New Youth Voice Toolkit!

Announcing a new resource for Youth Voice activists and practitioners around the world: The Freechild Project Youth Voice Toolkit! The Toolkit includes:

  • Youth Voice Glossary
  • Assumptions about Youth Voice
  • Principles of Youth Voice
  • Keys to Youth Voice
  • Cycle of Youth Voice
  • Guidelines for Youth Voice
  • Honoring Youth Voice
  • Youth-Adult Relationships Sprectrum
  • Cycle of Youth Voice
  • Discrimination Against Youth Voice
  • Myths About Youth Voice
  • Youth Voice Assessments

There is also an extensive collection of resources and other tools. Explore it at http://www.freechild.org/YouthVoice

Written by Adam Fletcher, this article was originally posted to http://commonaction.blogspot.com. Learn more at adamfletcher.net!

Notes on Youth Forums

Here’s my answer to an email I received today.

In our town this spring there will be three public issues forums/town hall meetings and we want to include youth voice. Two forums are on youth and alcohol and the third is on public education. In your experience, does it make sense to include youth in these forums or to hold separate youth-only forums?

The following is my response:

About the youth-exclusive versus adult-inclusive forums, here are my thoughts:

1. Create the climate. Its all about creating the climate reflecting your expectations for the forum. Regardless of whether you do or do not integrate youth and adults, you must make clear to all participants that you are striving to create a safe, inclusive environment – but before you do that you must actually think about what that means, particularly in comparison to what young people experience everyday. You know, the houses where parents encourage kids to be themselves and then frown when their teen goes goth. The schools where teachers preach to students about preparing for the future and then ban them from accessing the Internet. So create the climate that will engender the experience you want to foster.

2. Consider the essentials. Who is coming? What is allowed to be said – both overtly and subversively? Who is listening? Before you begin consider all the questions at http://soundout.org/framework.html

3. Examine the messages. What is communicated to a roomful of youth who have one adult at the front attesting to adults wanting to listen to youth voice? What is communicated to a single youth member of a BOD when the adults there say they value -all- youths’ voices? There are a lot of messages communicated intentionally and unintentionally, and we have to be aware of what is said.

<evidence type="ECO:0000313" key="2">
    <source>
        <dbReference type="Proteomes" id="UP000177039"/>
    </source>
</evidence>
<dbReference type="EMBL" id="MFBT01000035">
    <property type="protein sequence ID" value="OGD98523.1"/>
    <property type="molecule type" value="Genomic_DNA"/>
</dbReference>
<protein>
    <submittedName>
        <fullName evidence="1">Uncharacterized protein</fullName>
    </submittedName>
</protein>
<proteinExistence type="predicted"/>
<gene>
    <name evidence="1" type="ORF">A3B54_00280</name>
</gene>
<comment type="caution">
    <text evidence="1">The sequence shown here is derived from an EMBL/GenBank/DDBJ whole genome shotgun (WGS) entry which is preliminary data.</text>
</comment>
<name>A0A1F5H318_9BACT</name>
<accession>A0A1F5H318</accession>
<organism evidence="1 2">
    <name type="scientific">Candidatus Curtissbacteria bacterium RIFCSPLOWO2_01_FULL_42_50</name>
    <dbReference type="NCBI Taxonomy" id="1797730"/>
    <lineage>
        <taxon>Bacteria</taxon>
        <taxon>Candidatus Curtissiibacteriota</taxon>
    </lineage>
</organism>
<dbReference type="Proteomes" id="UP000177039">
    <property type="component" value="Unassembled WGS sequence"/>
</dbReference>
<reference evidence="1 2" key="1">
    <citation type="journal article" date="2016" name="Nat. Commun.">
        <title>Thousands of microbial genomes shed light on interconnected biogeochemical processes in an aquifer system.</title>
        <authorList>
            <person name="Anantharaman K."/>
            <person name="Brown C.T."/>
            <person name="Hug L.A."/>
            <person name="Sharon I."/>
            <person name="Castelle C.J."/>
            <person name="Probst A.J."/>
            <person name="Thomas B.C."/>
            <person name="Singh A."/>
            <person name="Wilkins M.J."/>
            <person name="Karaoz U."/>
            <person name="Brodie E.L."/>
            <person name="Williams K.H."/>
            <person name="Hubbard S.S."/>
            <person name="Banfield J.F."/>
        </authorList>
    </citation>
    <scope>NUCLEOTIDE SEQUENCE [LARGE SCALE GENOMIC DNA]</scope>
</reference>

4. Consider the outcomes. If you have a roomful of adults listening fishbowl-style to a group of youth those adults are going to be free to dismiss or ingest any one part of the experience however they want. If you have a roomful of youth with ten adults circling them those adults won’t get authentic voices, and if they do they may feel able to censor and edit at will. I mean, there is a lot of nuance and consideration here, but the point is what do you really want to see happen from the event. I would suggest that the most authentic dialog between youth and adults happens in small group settings – 6 to 8 participants – with one or two adults. There should be a technological recording apparatus that avoids adult or youth filtering what is said, along with individual note paper where participants can take their own notes.

5. Make accountability priority. I think that our society is so imbalanced because of the amount of accountability with foist onto young people – succeed in school, stay out of trouble, don’t stay out after 11pm, etc. – without any mutual accountability for adults. That’s not to say youth should have a say in setting adult curfews; rather, when was the last time students could hold their teachers accountable for failing to teach them? When was the last time youth could hold their parents accountable for treating them unfairly? And so forth.

So I didn’t give any direct answers; rather, I encourage people to consider their own specific needs for the activities they want to embark on.

Written by Adam Fletcher, this article was originally posted to http://commonaction.blogspot.com. Learn more at adamfletcher.net!

Enough Rope To…

What does it mean when youth voice programs send young people into situations where we know there are hostile adults or complex problems that need preparations that young people don’t have?

Recently a close friend told me about a situation where her brother had the opportunity to speak in front of the city council about homeless and foster youth, which he had experienced. Rather than his program spending any time preparing him to speak strategically about his experience they let him go and talk. You know, they patted him on the back when he went up and said, “Good job!” when he was done – but honestly, he flew off the handle. Scrambling around his emotional landscape this young advocate poured his life’s experience on the floor. For some reason the program that brought him trusted that to be enough for him to have a positive experience, and they trusted the city council enough to make sense of his testimony and let it inform their decision-making.